This year's Ramadan, the month of fasting observed by Muslims, was
different for James River High School junior Hala Al-Tinawi than those she
recalls from her childhood.
Not only did her grandparents fly in from Syria for the holy month, she said she was able to connect the Quran teachings to her everyday life.
"Now I reflect on what we're saying, who we're talking to and how we're saying it," said Al-Tinawi, 15.
She also decided to donate money, a common practice during Ramadan, to the construction of a mosque in Henrico County.
Her family and about 1,500 Muslims from across Virginia gathered at the Greater Richmond Convention Center on Thursday morning to celebrate Eid al-Fitr, the end of Ramadan. The worldwide ceremony, which includes prayer, teaching and eating with family and friends, marks the end of fasting from food and drink from sunrise to sunset that started July 9 this year.
Virginia Muslims from Sudan to Pakistan wore traditional garments to the ceremony and took pictures with family and friends before and after prayer. Don Mark, who represented Mayor Dwight C. Jones' multicultural outreach, told those in attendance that all economic, cultural and faith groups should have access to resources in Richmond.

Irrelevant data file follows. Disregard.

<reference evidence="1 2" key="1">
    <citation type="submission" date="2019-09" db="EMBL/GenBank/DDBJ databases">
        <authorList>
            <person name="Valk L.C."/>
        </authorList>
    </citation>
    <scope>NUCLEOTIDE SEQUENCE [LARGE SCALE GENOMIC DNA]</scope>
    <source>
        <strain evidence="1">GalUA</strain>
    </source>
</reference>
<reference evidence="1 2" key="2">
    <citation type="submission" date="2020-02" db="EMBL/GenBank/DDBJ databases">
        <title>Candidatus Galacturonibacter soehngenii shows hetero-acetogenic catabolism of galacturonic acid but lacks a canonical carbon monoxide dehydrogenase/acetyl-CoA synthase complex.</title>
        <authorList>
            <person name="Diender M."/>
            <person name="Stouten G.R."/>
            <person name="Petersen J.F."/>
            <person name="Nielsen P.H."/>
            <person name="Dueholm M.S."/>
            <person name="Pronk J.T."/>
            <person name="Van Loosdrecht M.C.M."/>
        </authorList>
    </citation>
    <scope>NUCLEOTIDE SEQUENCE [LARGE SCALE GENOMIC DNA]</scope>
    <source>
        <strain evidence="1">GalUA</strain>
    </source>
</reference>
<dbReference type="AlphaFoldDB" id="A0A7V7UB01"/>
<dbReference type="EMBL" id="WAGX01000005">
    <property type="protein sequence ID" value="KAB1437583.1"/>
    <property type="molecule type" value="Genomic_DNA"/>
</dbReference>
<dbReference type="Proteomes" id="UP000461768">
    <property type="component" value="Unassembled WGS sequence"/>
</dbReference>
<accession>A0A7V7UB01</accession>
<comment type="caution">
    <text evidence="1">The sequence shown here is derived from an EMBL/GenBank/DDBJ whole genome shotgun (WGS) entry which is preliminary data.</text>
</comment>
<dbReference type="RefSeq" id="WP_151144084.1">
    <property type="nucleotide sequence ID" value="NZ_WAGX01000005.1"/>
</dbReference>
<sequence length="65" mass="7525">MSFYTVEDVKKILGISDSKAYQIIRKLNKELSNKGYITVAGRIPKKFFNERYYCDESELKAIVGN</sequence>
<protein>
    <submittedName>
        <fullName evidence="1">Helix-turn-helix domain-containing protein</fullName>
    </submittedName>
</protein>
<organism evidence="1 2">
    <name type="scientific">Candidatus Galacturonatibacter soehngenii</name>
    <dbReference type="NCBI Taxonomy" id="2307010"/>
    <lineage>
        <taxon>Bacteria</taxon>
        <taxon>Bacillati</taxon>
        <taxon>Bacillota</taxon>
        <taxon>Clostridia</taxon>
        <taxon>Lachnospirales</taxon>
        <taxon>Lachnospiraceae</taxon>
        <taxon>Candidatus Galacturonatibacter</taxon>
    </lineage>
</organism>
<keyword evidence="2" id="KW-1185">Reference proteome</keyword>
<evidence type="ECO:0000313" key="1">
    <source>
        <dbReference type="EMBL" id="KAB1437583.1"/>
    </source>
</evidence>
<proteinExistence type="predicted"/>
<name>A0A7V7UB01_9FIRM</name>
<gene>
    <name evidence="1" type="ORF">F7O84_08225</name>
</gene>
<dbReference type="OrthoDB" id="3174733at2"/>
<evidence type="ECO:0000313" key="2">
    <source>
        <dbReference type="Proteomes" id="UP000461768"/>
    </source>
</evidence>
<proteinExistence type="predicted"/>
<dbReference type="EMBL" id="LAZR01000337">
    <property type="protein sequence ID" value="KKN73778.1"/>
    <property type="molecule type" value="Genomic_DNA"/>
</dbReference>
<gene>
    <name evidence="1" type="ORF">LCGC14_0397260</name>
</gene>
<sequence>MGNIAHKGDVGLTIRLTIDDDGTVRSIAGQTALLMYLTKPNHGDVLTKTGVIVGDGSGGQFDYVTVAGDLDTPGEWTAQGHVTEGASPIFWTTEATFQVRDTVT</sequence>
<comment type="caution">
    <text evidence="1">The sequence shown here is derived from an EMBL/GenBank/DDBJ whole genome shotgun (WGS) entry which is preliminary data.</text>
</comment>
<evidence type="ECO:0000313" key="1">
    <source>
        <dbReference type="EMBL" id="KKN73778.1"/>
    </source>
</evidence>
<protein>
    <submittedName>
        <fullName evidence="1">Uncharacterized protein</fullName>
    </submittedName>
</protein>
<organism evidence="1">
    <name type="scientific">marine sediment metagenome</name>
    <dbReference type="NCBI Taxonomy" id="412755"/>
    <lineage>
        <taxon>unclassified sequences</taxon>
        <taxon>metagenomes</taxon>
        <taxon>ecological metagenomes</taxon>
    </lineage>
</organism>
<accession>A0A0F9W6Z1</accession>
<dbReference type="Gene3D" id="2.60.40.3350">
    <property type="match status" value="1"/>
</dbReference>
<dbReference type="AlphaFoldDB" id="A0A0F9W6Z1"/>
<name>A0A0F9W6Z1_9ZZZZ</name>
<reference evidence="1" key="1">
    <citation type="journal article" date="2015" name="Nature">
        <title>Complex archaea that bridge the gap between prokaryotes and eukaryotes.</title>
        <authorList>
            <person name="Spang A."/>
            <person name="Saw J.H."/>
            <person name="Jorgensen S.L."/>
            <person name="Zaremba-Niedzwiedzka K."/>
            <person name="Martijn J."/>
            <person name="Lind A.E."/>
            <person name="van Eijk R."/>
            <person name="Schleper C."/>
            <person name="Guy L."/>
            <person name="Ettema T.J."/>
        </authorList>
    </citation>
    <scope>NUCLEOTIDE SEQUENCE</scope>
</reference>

The mayor "is wide open to all communities," Mark said. "Together, we can build the best Richmond."
Ammar Amonette, imam of the Richmond-based Islamic Center of Virginia, encouraged the group to read the Quran so they would not be led astray by extremist ideas.
"We should not be a community of illiteracy about their religion. ... People are led into violence and confusion because they don't read," Amonette said. "Read, hear, learn for yourself."
The month of fasting also is a chance for families and individuals to cleanse their body, mind and spirit, said Luqman Jaaber, Virginia Union University men's basketball coach.
Jaaber wanted to involve his five children more in Ramadan nightly prayers and community service this year, he said. The family passed out sandwiches to homeless Richmonders and got up for the 3:30 a.m. prayer each day during Ramadan.
Faye Malik, a Richmond native who converted to Islam from Christianity 30 years ago, said Ramadan is the time of year when families rush to the masjid, or place of worship, after work for food and time together.
"We are fasting for the sake of our Lord," she said. "It's the only thing we can do for him. God doesn't need us."
Imad Damaj, president of the Virginia Muslim Coalition for Public Affairs, said Thursday's gathering showcased the diversity of Muslims in Virginia from Americans to North Africans, South Asians and Arabs. It also represented a shift in Virginia demographics, he said.
"This is the new Virginia, people from different backgrounds," Damaj said. "This is now an American celebration."
For VCU senior Sudan Abdur-Rahman, Ramadan is a chance to reflect and try to start fresh.
"I always walk away changed," he said.
(c)2013 the Richmond Times-Dispatch (Richmond, Va.)
Visit the Richmond Times-Dispatch (Richmond, Va.) at www.timesdispatch.com
Distributed by MCT Information Services
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